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Parents on Facebook: How to Be a “Cool” Parent on Facebook

You’ve heard the saying, “Less is more.” If you’re a parent on Facebook, this saying applies to you. I’m a college student, and while my parents aren’t on Facebook, I know many relatives, neighbors and other adults who are. They use Facebook to varying degrees. Regardless of how often you use it, be aware of how your interactions affect your younger “friends.”

Parents And Social Media: A How-To

We may be Facebook “friends” now, but we are not actual friends. Please respect that distinction. As your kids, we don’t mind that you are on Facebook (though I can’t speak for all of us!) and some of us may tolerate you checking our wall, or asking about our online life, but there is definitely a line you should not cross. Remember you’re a parent first, not a friend.

There is a moment of panic when a teenager receives a friend request from an adult. I mean this in the nicest way possible, but I don’t want to be “friends” with every adult I’ve met. Kids prefer, if not crave, a certain level of separation from adults, and this separation is disappearing with adults “friending” teens on Facebook. Beware – if your friend request has been denied, don’t be insulted.

We understand that Facebook is far from private, but we post stuff for our peers, not you. Please give us some space. Don’t comment on everything (or anything). Commenting on a Facebook status is the equivalent of kissing us in front of our friends.  Send a private message to let us know what you’re thinking. Also, don’t ask us about our online activity in person. Don’t make Facebook a conversation starter.

These rules apply to our friends’ privacy as well. Don’t chastise our friends for profanity or poor grammar. And don’t friend our significant others; they don’t want to meet you on Facebook before they meet you in person.

Social Media For Parents

We try to watch what we post, and we’d like you to do the same. Don’t post things you don’t want us to know. We can both adjust our privacy settings. Also, we don’t always appreciate your politically charged statuses. To us, Facebook is for fun! We’re not looking for a lecture about the economy, politics or religion.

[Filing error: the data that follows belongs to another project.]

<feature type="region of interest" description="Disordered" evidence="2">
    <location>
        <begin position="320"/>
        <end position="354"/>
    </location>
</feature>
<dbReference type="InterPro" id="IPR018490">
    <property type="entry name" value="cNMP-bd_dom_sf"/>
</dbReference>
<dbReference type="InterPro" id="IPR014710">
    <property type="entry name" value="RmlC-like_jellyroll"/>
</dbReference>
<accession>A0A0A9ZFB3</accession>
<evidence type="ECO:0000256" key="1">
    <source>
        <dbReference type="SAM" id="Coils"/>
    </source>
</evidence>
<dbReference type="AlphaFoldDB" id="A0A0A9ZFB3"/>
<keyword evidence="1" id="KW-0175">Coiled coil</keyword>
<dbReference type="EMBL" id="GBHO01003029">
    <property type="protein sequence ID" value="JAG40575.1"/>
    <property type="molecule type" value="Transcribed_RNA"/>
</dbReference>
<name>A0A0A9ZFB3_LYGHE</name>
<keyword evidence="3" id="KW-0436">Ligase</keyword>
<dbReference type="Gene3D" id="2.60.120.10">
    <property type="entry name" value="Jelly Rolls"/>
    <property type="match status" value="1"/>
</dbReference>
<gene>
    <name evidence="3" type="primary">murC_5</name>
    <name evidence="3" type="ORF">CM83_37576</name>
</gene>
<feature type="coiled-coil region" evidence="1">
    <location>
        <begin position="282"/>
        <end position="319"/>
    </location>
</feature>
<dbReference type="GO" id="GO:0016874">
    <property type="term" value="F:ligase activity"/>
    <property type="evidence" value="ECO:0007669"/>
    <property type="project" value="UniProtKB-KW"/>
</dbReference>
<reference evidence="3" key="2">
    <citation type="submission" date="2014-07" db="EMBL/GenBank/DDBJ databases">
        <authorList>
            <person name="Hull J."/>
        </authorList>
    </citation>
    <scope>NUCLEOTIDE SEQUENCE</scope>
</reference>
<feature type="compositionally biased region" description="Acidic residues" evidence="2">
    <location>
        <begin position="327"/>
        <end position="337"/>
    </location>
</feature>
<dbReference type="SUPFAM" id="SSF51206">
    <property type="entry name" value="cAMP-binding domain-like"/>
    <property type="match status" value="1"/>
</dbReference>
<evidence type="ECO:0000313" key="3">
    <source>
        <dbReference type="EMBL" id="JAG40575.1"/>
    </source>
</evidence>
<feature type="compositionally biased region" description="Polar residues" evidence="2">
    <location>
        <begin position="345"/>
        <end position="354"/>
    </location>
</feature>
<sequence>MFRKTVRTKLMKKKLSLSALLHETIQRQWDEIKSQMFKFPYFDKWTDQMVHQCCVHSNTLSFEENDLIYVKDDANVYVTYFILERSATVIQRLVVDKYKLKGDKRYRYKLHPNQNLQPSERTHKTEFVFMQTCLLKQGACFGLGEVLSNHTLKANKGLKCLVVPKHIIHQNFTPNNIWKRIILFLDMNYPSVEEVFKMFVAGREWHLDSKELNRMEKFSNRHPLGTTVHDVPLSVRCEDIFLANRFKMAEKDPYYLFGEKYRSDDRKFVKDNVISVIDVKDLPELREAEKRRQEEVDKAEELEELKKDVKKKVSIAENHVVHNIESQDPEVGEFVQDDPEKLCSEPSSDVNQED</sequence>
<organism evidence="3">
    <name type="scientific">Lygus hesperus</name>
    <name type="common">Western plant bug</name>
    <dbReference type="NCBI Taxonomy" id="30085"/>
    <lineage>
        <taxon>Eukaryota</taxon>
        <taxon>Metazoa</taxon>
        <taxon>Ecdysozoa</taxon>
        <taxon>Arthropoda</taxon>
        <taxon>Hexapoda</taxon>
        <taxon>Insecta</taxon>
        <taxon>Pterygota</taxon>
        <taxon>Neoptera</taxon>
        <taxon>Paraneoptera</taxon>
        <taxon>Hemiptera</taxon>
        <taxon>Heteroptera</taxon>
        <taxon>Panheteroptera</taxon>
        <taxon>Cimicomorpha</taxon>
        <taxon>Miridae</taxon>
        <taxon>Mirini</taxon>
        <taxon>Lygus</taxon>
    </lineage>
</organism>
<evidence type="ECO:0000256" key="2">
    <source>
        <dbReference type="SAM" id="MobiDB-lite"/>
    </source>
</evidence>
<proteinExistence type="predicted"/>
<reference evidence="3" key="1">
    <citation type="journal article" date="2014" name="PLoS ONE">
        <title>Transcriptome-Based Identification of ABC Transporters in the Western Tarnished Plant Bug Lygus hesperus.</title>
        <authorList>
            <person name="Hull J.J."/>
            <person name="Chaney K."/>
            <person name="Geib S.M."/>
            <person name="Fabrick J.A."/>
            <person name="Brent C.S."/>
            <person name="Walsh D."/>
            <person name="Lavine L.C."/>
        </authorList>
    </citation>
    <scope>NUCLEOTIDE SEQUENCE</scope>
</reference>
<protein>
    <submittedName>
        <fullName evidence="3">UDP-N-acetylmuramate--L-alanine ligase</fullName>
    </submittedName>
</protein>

We hate it when you tell our friends embarrassing stories in person; its worse when you post them on Facebook. Remember, nothing ever goes away on the Internet. We don’t want to be followed by that embarrassing nickname or baby picture on the Internet forever. I’d be mortified if pictures of me with braces were on the Internet, I’d be mortified beyond belief. Some images should remain hidden in a photo album.

I have several friends whose parents completely cross the line on Facebook. These parents are well known (and disliked) for their excessive likes and comments on their kid’s friends’ walls. Don’t be this parent. You can be on Facebook and be aware of your child’s activities without being a Facebook “creep” (Facebook creep: a user who is overactive, and far too involved and will often talk about things they’ve seen on Facebook in real discussions). We want you to be an adult figure, not our “friend,” so don’t comment on things you aren’t a part of.

Obviously, the younger generations on Facebook have made some dumb mistakes and we appreciate your guidance. We don’t always remember the public nature of Facebook – feel free to remind us basic cyber safety information. Like you, we’re still learning how to make the most of this social media-driven world, where your every move can be documented online.

Rachel Musnicki

Rachel Musnicki is a University of Illinois Student, TrueCare Intern